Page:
If for any $i \in \lbrace1,2,...n\rbrace$ where $Z_i \sim N(0,1)$ and all $Z_1, Z_2, ..., Z_n$ are independent of each other, why is it that $Z_i^2 \sim \chi^2_1$ and $\sum_i Z_i^2 \sim \chi^2_n$ when the pdf for a chi-square distribution with $k$ degrees of freedom is:

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1 Answer 1


"why is it..."

Because one of the first persons (Karl Pearson?) to calculate the density function of $Z_i^2$ and $\sum_{i=1}^n Z_i^2$ chose to name these random variables $\chi^2$ random variables with $1$ and $n$ degrees of freedom respectively. If he had chosen some other name, say $\Phi^2$ random variables, you would have been asking why $Z_i^2$ and $\sum_{i=1}^n Z_i^2$ are called $\Phi^2$ random variables.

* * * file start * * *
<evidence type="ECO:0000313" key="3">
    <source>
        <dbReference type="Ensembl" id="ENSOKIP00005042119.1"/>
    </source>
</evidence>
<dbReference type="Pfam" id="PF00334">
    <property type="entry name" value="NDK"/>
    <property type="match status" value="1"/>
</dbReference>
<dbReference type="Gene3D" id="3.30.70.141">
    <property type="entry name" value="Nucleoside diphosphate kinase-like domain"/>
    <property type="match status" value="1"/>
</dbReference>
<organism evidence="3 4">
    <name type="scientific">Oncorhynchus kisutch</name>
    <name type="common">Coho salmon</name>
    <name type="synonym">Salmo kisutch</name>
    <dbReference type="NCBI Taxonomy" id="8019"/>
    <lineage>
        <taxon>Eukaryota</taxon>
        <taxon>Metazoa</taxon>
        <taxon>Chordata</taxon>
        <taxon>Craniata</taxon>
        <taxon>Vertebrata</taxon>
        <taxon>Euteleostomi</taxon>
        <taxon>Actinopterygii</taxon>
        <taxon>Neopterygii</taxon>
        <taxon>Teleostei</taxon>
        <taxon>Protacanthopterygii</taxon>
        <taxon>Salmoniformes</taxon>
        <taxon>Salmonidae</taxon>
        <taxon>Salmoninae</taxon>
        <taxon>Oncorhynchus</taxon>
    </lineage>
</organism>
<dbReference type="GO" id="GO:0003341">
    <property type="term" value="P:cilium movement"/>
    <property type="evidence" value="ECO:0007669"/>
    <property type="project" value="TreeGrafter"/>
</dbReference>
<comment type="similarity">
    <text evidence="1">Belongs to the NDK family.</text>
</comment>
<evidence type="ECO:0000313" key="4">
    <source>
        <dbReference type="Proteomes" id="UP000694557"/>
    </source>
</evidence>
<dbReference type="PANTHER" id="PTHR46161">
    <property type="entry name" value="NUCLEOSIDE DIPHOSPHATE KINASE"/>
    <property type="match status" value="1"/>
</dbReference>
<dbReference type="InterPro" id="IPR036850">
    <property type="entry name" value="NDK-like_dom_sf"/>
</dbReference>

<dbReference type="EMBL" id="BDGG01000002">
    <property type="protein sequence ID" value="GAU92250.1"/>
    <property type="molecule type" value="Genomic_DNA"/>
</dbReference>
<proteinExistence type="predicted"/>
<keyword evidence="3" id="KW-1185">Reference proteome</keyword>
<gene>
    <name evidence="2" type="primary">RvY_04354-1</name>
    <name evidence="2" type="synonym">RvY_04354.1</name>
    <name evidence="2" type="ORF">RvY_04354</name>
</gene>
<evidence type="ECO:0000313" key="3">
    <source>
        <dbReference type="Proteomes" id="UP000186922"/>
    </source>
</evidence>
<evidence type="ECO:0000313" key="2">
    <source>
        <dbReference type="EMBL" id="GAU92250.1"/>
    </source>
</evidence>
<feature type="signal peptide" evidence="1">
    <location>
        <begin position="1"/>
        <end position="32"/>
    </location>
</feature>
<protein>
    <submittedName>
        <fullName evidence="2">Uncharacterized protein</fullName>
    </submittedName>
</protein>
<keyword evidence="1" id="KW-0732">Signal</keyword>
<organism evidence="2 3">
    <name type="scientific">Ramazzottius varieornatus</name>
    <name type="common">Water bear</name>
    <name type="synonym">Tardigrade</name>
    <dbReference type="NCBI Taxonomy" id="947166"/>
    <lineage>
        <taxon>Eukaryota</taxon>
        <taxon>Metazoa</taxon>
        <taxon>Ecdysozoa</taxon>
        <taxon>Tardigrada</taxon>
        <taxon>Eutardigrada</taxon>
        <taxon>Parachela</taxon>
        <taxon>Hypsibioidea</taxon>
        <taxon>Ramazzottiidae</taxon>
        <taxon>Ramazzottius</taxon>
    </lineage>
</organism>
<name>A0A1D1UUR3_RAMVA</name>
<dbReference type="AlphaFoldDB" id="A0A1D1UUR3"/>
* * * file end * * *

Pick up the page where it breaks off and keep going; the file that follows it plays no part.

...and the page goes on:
• $\begingroup$ I don't understand how a (sum of) squared standard normal variable has a pdf like the one shown above (with the gamma function). $\endgroup$
    – E. Kaufman
    Commented Aug 2, 2020 at 3:43
  • 4
    $\begingroup$ The proof for the case of 1 normal random variable is here. statlect.com/probability-distributions/chi-square-distribution. As the author says, the general case for $n$ normal random variables is straightforward :). $\endgroup$
    – mlofton
    Commented Aug 2, 2020 at 3:57

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